Epigenetics could help explain differences between us and Neanderthals


#1

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#2

Let me see if I've got this right, Maggie: so what you're saying it that 'Epigenetics could not help explain differences between us and Neanderthals'...

/I was told once that "This trade agreement could create jobs" also means "This trade agreement could destroy jobs" and "This trade agreement could have no effect on jobs".
//The article's title is less open to interpretation: "Epigenetics Helps Explain Early Humans’ Appearances"
///So, the difference between us and them might be due to farts? Wow!


#3

Methylation […] probably played a role in the difference between human body types and the bodies of Neanderthals.


#4

"Methylation — where a chemical compound attaches to DNA and changes the way that DNA is expressed without changing the DNA, itself"

Well... that's one place where methylation occurs, but it's hardly DNA-specific.

Isn't methylation just a general term for popping-on a methyl group to an existing molecule?


#5

Yes. But I'm trying to quickly clarify what the hell epigenetics is in a sentence. So there's that.


#6

He kind of looks like me... the Neanderthal is in the HOUSE! He's calling from inside the HOUSE! Wait, he's ordering insurance?


#7

This is really interesting, especially because it was recently found methylation can be inherited, which kind of throws a little Lamarckism back into the mix.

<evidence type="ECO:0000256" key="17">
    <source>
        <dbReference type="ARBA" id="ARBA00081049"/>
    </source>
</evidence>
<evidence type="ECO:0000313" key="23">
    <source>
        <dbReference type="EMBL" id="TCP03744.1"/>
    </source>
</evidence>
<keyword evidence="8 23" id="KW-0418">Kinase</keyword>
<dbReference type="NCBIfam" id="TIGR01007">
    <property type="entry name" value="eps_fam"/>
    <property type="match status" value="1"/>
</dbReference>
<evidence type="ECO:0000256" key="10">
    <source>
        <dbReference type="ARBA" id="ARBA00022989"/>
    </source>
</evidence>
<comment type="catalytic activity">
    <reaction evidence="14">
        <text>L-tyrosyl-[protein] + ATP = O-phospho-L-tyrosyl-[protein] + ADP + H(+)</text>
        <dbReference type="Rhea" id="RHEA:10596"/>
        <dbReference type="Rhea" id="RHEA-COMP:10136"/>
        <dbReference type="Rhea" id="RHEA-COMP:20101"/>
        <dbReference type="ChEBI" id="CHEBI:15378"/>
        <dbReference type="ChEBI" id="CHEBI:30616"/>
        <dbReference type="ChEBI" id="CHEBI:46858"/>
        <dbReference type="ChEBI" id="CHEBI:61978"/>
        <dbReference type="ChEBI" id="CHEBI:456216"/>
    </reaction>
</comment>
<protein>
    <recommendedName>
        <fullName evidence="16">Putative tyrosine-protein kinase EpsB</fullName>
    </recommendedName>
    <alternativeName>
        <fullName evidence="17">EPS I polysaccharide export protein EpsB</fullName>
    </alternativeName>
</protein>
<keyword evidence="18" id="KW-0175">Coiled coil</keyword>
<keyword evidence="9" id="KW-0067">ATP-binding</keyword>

#8

I keep saying Lamarck's time is nigh.


#9

Meh. This strikes me as a word salad (Methylation! Neanderthals!) of untestable hypothesis.

Dysmorphic body features are pretty common in modern man, but generally these are actual heritable mutations or chromosomal aberrations that might make people sterile. If methylation caused dysmorphism, we'd be studying it. BTW I once saw a teenage girl in a wheelchair who had birth defects, and she had amazing cave man brow ridges.

Probably the real role of methylation is seen in mental illness. Adverse conditions effect the development of the young brain at the level of methylation, and this persists for life and probably into subsequent generations.


#10

Sure, more accurately it should read "DNA methylation".


#11

Interesting timing --I'm currently reading Darwin's Radio by Greg Bear.


#12

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